Premier Alan Winde has just announced over R16 million in savings through energy resilience interventions at the Western Cape Government’s (WCG) Karl Bremer Hospital precinct.
The Premier visited the Bellville Health Park, where a R17 million solar photovoltaic (PV) installation project was recently completed in March 2023. This project, which saw 1,400 solar panels installed above parking bays at the facility, is generating 663kWp. The ground-mounted solar system is connected to five separate inverter stations, each mounted in vandal-resistant and theft-resistant cages. These inverter stations connect to the solar panels and convert DC (direct current) to AC (alternating current) in the building, which then gets connected to a miniature substation providing power to the Bellville Health Park.
By boosting its energy production through the solar panels installed on its parking bays and entire roof, the Bellville Health Park’s project has the potential to save the facility up to R5 million in electricity costs each year while providing shaded parking to both employees and clients. In total, the project helps the facility become more resistant to blackouts.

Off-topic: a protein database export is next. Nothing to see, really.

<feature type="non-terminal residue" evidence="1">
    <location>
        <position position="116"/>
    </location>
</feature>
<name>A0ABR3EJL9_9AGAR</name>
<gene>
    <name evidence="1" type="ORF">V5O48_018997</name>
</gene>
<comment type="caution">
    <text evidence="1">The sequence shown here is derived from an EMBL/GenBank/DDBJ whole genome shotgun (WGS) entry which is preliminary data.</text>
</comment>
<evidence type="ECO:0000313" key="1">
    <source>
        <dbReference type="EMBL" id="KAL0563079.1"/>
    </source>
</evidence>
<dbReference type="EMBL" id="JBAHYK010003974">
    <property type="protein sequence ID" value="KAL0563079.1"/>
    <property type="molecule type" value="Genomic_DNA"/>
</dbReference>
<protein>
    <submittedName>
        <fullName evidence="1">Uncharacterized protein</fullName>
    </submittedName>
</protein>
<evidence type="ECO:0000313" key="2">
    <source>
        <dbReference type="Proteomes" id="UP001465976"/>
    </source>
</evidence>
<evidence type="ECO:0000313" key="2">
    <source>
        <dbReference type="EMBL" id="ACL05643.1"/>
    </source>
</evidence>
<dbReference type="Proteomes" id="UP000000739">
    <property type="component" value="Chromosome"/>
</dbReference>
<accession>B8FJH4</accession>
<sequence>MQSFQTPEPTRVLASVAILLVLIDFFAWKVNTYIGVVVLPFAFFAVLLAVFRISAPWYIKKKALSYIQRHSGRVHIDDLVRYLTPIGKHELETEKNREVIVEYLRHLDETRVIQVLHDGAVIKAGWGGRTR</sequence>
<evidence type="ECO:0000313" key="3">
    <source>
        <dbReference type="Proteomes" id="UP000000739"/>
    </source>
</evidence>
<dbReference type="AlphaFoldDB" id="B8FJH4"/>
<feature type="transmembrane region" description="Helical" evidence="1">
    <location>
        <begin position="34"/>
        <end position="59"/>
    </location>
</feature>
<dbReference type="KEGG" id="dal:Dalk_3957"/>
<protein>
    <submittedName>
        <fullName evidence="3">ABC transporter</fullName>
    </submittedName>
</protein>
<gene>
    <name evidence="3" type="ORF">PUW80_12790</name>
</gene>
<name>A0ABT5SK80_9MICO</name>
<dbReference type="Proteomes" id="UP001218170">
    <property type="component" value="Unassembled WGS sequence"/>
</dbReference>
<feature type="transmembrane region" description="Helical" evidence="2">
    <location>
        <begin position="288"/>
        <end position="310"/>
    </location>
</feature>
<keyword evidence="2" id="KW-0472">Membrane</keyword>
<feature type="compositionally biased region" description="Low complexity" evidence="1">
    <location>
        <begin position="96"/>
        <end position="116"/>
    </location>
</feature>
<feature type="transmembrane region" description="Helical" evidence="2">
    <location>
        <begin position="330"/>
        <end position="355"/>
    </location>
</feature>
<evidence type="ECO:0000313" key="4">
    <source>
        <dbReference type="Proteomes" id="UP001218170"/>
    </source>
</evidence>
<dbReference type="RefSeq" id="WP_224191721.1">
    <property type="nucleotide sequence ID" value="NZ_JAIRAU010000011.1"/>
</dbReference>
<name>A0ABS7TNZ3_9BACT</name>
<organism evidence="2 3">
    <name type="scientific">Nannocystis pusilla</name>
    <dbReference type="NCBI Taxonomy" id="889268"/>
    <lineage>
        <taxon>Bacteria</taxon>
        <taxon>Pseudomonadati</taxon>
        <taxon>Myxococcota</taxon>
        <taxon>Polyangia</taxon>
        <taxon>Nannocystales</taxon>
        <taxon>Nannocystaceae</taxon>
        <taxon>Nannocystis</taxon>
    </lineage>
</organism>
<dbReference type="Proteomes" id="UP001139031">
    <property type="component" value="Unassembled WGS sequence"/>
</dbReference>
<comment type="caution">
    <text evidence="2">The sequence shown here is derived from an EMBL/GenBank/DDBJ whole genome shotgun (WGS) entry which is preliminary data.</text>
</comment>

Premier Winde expressed the importance of the Western Cape Government working to mitigate the impact of load-shedding on essential services, stating that this has been demonstrated through budgetary allocations across various departments and in meaningful investments. He also encourages the private sector to play its part in bolstering energy security.
The Western Cape Government has made energy efficiency and resilience a priority, with the newly launched Western Cape Department of Infrastructure playing a key role. The department’s 2050 Western Cape Infrastructure Framework is a long-term plan for developing and maintaining critical infrastructure projects.
The BHP solar PV installation project is just one example of how the Western Cape Government is taking action to ensure its facilities are energy resilient. By utilizing clean energy solutions, the province can not only save money but also contribute towards a more sustainable future.
This illustrates that being energy resilient is essential for large facilities to stay operational during times of high demand or energy outages. The Western Cape Government’s project is one approach that other facilities could learn from to maintain the quality of services they provide.